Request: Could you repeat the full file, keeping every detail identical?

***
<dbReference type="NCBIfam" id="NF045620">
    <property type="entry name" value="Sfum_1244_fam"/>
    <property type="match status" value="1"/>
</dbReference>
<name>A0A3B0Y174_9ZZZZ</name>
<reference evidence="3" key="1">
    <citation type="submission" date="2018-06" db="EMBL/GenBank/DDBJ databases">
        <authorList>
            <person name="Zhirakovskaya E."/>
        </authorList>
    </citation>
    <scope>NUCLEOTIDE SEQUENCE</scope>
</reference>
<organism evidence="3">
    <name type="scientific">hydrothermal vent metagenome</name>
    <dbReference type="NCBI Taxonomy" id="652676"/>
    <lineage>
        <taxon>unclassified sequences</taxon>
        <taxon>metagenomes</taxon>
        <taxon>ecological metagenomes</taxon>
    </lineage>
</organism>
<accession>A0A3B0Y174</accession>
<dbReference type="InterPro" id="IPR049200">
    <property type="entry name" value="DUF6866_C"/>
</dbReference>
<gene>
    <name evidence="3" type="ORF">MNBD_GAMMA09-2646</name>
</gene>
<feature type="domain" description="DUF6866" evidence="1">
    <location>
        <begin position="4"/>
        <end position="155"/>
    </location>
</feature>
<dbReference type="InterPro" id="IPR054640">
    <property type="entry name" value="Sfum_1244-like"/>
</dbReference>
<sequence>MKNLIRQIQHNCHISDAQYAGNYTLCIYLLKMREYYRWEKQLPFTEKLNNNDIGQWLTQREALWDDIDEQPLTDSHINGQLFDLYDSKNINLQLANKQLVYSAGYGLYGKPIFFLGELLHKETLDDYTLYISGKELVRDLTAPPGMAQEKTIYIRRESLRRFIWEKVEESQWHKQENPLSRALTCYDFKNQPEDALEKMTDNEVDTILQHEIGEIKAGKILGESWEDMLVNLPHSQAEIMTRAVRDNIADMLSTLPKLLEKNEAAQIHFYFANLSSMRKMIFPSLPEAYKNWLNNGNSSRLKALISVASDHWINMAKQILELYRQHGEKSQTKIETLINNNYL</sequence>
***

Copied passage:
<dbReference type="NCBIfam" id="NF045620">
    <property type="entry name" value="Sfum_1244_fam"/>
    <property type="match status" value="1"/>
</dbReference>
<name>A0A3B0Y174_9ZZZZ</name>
<reference evidence="3" key="1">
    <citation type="submission" date="2018-06" db="EMBL/GenBank/DDBJ databases">
        <authorList>
            <person name="Zhirakovskaya E."/>
        </authorList>
    </citation>
    <scope>NUCLEOTIDE SEQUENCE</scope>
</reference>
<organism evidence="3">
    <name type="scientific">hydrothermal vent metagenome</name>
    <dbReference type="NCBI Taxonomy" id="652676"/>
    <lineage>
        <taxon>unclassified sequences</taxon>
        <taxon>metagenomes</taxon>
        <taxon>ecological metagenomes</taxon>
    </lineage>
</organism>
<accession>A0A3B0Y174</accession>
<dbReference type="InterPro" id="IPR049200">
    <property type="entry name" value="DUF6866_C"/>
</dbReference>
<gene>
    <name evidence="3" type="ORF">MNBD_GAMMA09-2646</name>
</gene>
<feature type="domain" description="DUF6866" evidence="1">
    <location>
        <begin position="4"/>
        <end position="155"/>
    </location>
</feature>
<dbReference type="InterPro" id="IPR054640">
    <property type="entry name" value="Sfum_1244-like"/>
</dbReference>
<sequence>MKNLIRQIQHNCHISDAQYAGNYTLCIYLLKMREYYRWEKQLPFTEKLNNNDIGQWLTQREALWDDIDEQPLTDSHINGQLFDLYDSKNINLQLANKQLVYSAGYGLYGKPIFFLGELLHKETLDDYTLYISGKELVRDLTAPPGMAQEKTIYIRRESLRRFIWEKVEESQWHKQENPLSRALTCYDFKNQPEDALEKMTDNEVDTILQHEIGEIKAGKILGESWEDMLVNLPHSQAEIMTRAVRDNIADMLSTLPKLLEKNEAAQIHFYFANLSSMRKMIFPSLPEAYKNWLNNGNSSRLKALISVASDHWINMAKQILELYRQHGEKSQTKIETLINNNYL</sequence>